Prairie lentil prices remain flat as the crop's burdensome stocks continue to weigh on the market, while growers are hearing that it may take a 20% reduction in 2013 acres to spark a move higher in price.
As of Jan. 3, India's total pulse plantings for its winter Rabi crop was 33.618 million acres, down from 33.766 ma at the same time last year. Planting progress for pulse crops is suggested to be .44% behind the same date last year. Earlier, this planting was delayed due to the lateness of the Kharif harvest and the late start to the Rabi planting. India is the largest producer and consumer of pulses, consuming approximately 20 million metric tonnes, while producing 17-18 mmt. Imports are forecast to be 3 mmt in 2012/13.
A report from commodityonline.com from late December suggests that while overall pulse planting was advanced in comparison to last year, lentil plantings could be as much as 30 to 40% lower than last year. This fact was supposedly leading to hoarding of product by the wholesalers in India and was also leading to short-term price escalation. This will be something to watch as we move forward.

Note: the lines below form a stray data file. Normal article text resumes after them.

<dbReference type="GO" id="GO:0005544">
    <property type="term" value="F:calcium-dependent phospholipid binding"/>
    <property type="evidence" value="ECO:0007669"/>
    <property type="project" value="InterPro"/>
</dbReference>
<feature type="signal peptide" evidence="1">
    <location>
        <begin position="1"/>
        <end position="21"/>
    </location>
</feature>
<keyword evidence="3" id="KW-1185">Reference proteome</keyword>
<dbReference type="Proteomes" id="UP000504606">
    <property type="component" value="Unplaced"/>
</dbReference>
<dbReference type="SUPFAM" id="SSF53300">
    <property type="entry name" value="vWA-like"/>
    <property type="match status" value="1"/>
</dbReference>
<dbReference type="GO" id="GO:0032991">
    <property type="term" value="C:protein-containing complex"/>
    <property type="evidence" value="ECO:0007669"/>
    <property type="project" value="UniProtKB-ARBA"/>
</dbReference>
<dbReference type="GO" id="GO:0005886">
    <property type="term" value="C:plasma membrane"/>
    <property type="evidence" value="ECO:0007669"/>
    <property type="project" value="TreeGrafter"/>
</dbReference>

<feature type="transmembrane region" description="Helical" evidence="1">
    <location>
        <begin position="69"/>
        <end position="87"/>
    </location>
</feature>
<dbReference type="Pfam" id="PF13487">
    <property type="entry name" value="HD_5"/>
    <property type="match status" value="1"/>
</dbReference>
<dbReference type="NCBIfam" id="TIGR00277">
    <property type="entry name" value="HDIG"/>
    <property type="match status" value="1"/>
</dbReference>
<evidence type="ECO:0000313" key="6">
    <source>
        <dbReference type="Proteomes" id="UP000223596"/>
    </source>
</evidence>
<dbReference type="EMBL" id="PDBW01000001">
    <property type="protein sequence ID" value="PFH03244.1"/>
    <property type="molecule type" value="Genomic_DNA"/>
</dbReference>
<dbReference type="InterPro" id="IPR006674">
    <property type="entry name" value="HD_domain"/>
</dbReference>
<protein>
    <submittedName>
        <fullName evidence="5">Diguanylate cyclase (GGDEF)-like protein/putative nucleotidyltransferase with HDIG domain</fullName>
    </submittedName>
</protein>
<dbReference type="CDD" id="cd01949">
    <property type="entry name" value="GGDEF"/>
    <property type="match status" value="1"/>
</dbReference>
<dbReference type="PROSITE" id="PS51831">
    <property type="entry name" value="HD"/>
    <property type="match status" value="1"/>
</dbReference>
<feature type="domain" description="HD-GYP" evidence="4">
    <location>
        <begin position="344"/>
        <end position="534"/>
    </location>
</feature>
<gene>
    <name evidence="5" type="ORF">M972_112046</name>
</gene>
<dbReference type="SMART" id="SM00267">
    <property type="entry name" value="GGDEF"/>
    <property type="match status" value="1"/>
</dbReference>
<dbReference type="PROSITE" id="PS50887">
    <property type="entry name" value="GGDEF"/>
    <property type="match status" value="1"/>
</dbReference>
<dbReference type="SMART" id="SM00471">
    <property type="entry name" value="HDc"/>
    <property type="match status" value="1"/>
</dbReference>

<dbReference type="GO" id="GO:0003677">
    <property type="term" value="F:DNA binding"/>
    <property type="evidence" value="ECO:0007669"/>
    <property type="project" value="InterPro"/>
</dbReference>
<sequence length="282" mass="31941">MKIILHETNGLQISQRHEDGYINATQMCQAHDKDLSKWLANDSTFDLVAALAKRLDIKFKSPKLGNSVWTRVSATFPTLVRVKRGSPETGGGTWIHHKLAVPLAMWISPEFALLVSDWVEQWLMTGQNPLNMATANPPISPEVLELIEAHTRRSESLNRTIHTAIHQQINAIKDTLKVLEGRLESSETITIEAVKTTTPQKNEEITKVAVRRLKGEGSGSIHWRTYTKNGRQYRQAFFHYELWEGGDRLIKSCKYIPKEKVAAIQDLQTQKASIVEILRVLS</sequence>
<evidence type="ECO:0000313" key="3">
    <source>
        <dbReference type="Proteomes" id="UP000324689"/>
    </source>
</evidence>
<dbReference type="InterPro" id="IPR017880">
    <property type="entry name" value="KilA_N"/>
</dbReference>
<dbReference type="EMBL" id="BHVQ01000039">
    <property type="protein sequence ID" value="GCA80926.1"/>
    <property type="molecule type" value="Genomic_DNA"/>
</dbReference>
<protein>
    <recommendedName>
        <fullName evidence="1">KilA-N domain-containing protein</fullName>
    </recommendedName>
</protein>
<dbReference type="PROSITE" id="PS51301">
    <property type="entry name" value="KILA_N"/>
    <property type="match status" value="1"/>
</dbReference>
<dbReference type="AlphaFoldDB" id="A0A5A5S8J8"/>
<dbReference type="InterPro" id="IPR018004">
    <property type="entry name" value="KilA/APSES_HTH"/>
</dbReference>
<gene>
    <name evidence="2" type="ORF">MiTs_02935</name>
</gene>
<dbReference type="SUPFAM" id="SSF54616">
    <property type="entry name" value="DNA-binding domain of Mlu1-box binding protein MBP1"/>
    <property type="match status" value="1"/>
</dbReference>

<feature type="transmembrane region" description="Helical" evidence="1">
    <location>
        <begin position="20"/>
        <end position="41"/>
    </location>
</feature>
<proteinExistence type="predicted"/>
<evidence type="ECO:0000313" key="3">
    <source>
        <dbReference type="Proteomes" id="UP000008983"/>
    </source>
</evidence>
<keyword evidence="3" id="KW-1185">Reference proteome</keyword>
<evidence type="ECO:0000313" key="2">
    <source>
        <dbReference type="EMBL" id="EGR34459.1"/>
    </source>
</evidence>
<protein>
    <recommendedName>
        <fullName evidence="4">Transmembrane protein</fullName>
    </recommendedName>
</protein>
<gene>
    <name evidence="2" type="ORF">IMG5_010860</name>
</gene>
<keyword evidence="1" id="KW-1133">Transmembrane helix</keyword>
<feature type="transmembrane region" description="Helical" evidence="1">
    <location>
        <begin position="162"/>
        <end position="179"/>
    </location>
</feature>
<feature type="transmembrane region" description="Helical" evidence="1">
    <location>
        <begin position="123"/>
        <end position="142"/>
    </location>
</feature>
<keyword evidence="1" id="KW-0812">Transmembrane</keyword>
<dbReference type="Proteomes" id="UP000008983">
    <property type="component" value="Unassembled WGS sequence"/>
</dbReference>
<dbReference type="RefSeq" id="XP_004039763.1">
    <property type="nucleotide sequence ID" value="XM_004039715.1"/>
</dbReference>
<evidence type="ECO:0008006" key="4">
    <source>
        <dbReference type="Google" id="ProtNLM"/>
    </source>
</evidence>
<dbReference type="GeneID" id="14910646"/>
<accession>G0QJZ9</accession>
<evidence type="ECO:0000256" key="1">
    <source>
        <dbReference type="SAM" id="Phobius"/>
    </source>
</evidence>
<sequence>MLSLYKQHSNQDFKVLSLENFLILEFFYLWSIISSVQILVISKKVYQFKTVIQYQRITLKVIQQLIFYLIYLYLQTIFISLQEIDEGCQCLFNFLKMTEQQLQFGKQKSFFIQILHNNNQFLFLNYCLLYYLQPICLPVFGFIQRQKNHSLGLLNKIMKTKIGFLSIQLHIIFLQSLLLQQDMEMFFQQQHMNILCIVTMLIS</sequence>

At the same time, prices on the Prairies remain flat, with a spark needed in the export sector to give any hope. Agriculture Canada's call for a 630,000 mt carryout indicates a stocks/use ratio of 41%, which weighs heavily on this market. While the spread for large green lentils over reds was suggested to have reached as narrow as $40/mt in recent weeks, this spread has since widened to $58/mt, as compared to the 2011/12 spread of $195/mt.
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